We’ve reached a global hinge point in the treatment of HIV. People living with the disease are no longer passive beneficiaries. After more than a decade of receiving health and nutrition training, HIV+ people are often times living healthier lifestyles than many of their negative peers. Catholic Relief Services‘ Expert Client program places trained HIV+ community members in local health facilities where they guide new patients through the rigors of anti-retroviral treatment (ARV). By using their own experience of living with the disease to counsel and mentor, they empower the new patients to live more healthy and productive lives. I recently shot and produced this video for CRS in southern Malawi. The program is funded by USAID.Read More
Post Tagged with: "treatment"
Two weeks ago, Grace seemed like any other nine year old girl in northeastern Uganda’s Amuria District. She was attending school and helping her mother around the house. Suddenly she was unable to hold down food. The medicine her mother bought at the local clinic was of no help. Now Grace hasn’t eaten in over two weeks and weighs just 13 kilos (28 pounds). Sores on her lips and mouth make any ingestion of food far too painful to bear. Grace’s mother, Sarah Kembi (27), found out that her daughter was HIV positive only two years ago. Since that time Grace has been taking Septrin, a stabilizer drug that, while not an ARV, still reduces the chances of opportunistic infections. Sarah’s husband, Grace’s father, succumbed to AIDS around the same time Mrs. Kembi figured she had better get her daughter tested. Though Grace was likely healthy enough to forgo ARV[…]Read More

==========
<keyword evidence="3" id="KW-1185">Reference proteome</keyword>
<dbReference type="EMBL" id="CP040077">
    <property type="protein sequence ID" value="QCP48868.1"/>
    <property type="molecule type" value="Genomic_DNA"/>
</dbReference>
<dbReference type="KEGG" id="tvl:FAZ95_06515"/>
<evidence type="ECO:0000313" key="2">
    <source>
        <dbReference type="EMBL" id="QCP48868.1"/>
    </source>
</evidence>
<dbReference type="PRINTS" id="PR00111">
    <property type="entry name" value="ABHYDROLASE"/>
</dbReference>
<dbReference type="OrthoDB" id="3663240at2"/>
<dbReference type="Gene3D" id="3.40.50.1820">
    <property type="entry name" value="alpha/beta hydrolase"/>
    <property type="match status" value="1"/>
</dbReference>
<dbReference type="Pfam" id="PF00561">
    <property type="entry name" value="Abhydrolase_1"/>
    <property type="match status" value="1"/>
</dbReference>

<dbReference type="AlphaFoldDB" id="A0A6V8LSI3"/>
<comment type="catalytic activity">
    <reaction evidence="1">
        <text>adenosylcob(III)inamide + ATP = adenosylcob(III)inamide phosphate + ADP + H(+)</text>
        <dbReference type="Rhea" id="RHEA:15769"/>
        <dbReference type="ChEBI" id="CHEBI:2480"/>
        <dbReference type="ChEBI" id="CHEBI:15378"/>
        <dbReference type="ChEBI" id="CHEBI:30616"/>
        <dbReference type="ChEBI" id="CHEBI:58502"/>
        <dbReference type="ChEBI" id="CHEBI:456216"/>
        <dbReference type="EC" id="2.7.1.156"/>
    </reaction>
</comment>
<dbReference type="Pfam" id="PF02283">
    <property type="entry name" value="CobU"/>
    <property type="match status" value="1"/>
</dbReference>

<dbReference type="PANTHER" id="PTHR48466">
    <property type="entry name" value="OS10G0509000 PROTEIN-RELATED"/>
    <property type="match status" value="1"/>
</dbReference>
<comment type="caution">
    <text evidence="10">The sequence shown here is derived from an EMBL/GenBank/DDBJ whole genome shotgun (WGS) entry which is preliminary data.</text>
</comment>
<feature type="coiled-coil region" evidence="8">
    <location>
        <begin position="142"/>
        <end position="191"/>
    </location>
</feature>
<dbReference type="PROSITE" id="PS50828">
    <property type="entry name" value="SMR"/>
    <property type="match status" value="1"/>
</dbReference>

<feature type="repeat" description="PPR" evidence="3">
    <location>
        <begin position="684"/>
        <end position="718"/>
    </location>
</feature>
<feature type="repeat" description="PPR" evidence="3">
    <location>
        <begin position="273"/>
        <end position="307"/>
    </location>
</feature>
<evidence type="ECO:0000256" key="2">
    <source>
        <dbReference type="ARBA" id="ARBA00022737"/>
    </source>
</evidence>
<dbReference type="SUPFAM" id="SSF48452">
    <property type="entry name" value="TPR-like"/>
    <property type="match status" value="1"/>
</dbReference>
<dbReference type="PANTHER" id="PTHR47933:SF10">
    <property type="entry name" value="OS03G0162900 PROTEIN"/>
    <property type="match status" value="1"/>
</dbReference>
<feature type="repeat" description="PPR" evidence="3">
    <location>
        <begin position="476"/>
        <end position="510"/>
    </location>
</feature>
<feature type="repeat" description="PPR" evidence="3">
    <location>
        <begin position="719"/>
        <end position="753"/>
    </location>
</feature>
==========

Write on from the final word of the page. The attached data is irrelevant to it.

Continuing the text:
Amuria Health Centre has been packed beyond capacity in recent weeks, with more people occupying the floors than hospital beds. As the rains continue to fall, more and more people here contract malaria. During the rainy season, when streams rise and lowland areas become flooded, mosquitoes breed in greater numbers. This health centre’s resources (Amuria has no official hospital) are stretched thin even outside the rainy season. The entire district of over 300,000 shares just one doctor for all its public health centres. He travels around from village to village and is rarely in one place for more than a day. When medicine and supplies are available, the cost is picked up by the government. When they run out, which is all too often, the only option for patients is to pay cash for drips, drugs, and needles from the local pharmacy and bring them to the hospital. “Most of[…]Read More